For the first time, scientific evidence has shown that prehistoric Egyptians experimented with techniques to preserve bodies around 4000BC, some 1,500 years before artificial mummification was believed to have begun.
Traditional theories on ancient Egyptian mummification – which you will find in every book on mummies – say that in the prehistoric period, bodies were naturally desiccated (dried) by burial in the hot, dry desert sand, without any other form of human involvement.
In the journal PLOS ONE today, I – with colleagues from Macquarie, York and Oxford universities – radically revise current understanding of the origins of mummification by overturning some old assumptions.
We analysed brown, shiny residues on 6,000-year-old funerary textiles that I suspected were embalming substances. The textiles originally came from the now destroyed sites of Badari and Mostagedda in Upper Egypt. The excavators had sent these to a number of British museums in the 1920s and 1930s.
The sites consisted of clusters of small cemeteries. Some had only 50 graves, others 200, for a total of about 600. When they were excavated, it was the first glimpse of a previously unknown prehistoric civilisation, which predated anything known at the time.
I traced the textiles to the Bolton Museum in Bolton, UK, and examined them under the microscope with my colleague and award-winning microscopist Ron Oldfield. We were very fortunate to be allowed to take 92 samples back to Macquarie for textile and resin analysis, and micro and macro photography.
Only about 12 biochemical analyses of embalming substances have ever been carried out.
Ancient Embalming Ingredients
University of York biochemist Stephen Buckley, who has unique knowledge of ancient, aged and often degraded organic compounds from his previous work with mummies, was able to identify the embalming mixtures. This followed a number of unsuccessful attempts by other investigators.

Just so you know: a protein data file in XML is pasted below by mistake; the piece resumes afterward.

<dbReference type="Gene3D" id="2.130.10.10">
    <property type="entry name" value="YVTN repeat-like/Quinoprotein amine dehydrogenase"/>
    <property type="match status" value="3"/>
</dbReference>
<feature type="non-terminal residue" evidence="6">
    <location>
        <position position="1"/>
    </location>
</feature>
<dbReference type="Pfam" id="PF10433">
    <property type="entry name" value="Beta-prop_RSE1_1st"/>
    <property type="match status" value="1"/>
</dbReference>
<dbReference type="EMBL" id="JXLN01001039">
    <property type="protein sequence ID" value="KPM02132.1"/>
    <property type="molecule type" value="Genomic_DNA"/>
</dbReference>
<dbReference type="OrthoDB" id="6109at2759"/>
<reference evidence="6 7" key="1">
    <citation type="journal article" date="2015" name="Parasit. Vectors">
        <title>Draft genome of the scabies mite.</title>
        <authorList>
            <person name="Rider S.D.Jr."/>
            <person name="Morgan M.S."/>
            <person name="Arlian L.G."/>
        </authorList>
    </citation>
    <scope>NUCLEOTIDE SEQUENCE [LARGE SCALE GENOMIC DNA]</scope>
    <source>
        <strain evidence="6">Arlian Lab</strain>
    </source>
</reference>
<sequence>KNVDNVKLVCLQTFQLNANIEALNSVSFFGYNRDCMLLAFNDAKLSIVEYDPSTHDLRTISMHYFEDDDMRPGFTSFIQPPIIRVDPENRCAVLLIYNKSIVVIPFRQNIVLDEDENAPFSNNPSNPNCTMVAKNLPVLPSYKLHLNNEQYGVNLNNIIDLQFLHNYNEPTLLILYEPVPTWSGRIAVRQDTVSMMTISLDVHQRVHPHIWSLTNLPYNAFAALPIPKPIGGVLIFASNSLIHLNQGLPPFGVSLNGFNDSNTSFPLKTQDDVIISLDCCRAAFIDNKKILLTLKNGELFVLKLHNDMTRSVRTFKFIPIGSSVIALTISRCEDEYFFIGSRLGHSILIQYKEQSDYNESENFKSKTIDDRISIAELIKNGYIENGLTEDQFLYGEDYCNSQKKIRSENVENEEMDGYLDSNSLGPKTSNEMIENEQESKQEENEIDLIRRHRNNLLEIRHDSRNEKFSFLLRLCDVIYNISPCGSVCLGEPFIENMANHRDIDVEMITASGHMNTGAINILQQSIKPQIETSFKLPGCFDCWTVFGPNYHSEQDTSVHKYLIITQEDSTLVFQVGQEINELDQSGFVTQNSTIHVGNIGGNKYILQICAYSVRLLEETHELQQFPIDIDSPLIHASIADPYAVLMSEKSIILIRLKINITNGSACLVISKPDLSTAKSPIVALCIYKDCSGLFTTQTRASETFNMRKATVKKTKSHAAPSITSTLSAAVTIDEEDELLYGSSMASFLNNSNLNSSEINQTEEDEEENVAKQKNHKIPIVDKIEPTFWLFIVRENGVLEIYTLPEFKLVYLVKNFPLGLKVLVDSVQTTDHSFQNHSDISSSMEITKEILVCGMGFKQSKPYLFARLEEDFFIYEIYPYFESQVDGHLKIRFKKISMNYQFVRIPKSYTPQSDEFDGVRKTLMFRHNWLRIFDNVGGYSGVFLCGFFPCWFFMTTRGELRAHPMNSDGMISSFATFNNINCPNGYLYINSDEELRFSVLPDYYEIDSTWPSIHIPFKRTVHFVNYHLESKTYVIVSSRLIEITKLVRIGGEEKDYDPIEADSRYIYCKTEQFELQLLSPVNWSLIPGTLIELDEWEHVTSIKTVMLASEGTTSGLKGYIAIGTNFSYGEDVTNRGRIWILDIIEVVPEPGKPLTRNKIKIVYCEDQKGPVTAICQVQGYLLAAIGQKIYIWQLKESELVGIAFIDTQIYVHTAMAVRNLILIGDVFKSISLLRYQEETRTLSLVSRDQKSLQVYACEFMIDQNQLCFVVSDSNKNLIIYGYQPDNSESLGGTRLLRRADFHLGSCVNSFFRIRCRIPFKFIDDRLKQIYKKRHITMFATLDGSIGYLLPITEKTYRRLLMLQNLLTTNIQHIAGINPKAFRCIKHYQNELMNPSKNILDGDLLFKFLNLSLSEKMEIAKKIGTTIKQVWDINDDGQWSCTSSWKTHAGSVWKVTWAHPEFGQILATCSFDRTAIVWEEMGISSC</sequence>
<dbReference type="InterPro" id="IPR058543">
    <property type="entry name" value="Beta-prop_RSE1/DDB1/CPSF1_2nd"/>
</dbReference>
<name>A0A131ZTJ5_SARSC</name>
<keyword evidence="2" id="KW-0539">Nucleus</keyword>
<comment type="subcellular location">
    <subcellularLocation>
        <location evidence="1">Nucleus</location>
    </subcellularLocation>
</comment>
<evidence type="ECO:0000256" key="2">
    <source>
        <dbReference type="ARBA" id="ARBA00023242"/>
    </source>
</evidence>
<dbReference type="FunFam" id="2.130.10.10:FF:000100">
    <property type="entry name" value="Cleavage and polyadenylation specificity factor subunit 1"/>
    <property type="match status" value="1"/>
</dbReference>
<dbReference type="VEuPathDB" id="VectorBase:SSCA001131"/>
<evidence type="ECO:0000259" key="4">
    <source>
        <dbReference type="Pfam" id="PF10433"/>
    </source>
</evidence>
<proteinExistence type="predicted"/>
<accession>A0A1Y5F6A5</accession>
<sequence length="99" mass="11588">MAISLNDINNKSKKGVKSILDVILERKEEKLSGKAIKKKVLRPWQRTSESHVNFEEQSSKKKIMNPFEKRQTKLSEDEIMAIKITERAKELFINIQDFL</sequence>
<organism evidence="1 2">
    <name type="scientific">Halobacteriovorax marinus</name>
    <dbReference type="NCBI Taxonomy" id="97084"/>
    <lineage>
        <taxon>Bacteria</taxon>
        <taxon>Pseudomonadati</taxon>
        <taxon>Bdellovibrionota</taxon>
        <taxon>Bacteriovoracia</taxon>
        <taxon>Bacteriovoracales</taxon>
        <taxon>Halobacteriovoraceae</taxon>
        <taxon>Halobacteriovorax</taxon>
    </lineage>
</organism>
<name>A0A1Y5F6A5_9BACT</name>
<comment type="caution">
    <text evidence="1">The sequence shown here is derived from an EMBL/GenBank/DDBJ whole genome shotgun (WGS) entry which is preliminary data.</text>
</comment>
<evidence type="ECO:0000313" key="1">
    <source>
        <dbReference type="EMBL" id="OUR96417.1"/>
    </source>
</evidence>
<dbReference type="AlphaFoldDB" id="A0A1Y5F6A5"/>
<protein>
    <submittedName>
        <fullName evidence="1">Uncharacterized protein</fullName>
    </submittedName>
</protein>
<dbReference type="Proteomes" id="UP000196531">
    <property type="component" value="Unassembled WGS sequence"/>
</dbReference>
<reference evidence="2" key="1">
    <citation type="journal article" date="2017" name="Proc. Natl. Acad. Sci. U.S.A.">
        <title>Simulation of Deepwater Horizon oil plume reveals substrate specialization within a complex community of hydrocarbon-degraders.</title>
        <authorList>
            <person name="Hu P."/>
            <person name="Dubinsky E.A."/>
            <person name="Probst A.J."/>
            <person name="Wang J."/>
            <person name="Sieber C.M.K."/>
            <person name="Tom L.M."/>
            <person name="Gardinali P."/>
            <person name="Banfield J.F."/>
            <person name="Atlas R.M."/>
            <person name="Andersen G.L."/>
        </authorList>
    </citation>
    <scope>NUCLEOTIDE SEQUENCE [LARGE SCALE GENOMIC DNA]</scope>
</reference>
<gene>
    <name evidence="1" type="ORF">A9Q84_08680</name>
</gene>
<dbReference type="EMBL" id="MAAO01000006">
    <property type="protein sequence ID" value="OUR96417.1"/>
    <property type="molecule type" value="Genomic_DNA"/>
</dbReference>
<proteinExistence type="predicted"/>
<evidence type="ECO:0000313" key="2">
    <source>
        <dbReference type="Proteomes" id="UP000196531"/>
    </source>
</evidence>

Buckley used mass spectrometry, an analytical technique that measures the mass of compounds with very high precision and accuracy.
The chemistry showed that the toffee-like residues were actually complex “recipes”. They had not just been mixed together, but heated at high temperatures. Pine resin, plant gum or sugar, aromatic plant extract, plant wax and natural petroleum (an oil seep) were mixed into a base of fat or oil.
We’ve not yet analysed the exact source of these products – that’s for future research – but we could be reasonably expect it to be a base of something along the lines of linseed oil mixed with animal fat, such as that from hippopotamus or gazelle.
The most surprising and probably most sensational finding was that there was no fundamental change in the recipe of the embalming mixtures used when pharaonic mummification was at its peak, some 2,500 to 3,000 years later!
The only differences lay in the introduction or substitution of an ingredient, according to availability or to changing religious beliefs.
How to Mummify a Body
“True” or artificial mummification as practised in the pharaonic period from about 2500BC, involves:
- evisceration (removal of the internal organs, except the heart)
- drying out the soft tissues by a desiccant such as natron (a naturally occurring salt from Egyptian lakes)
- application of anti-bacterial balms, comprising mixtures of resins, oils and fats.
In all techniques used in artificial mummification, the scientific basis rested on the dehydration of soft tissues to prevent decay caused by bacteria.
But, as it turns out, prehistoric burials show that the early Egyptians understood the science that would later become the basis of true mummification.
Jana Jones, PhD in Egyptology, is a Macquarie University Research Fellow (2014 to 2017) in the Department of Ancient History. Her current research project is entitled ‘Secrets of the Ancient Egyptian embalmers: an archaeological, historical and scientific investigation of the origins and development of mummification’. She does not work for, consult to, own shares in or receive funding from any company or organisation that would benefit from this article, and has no relevant affiliations. This article was originally published on The Conversation. Read the original article.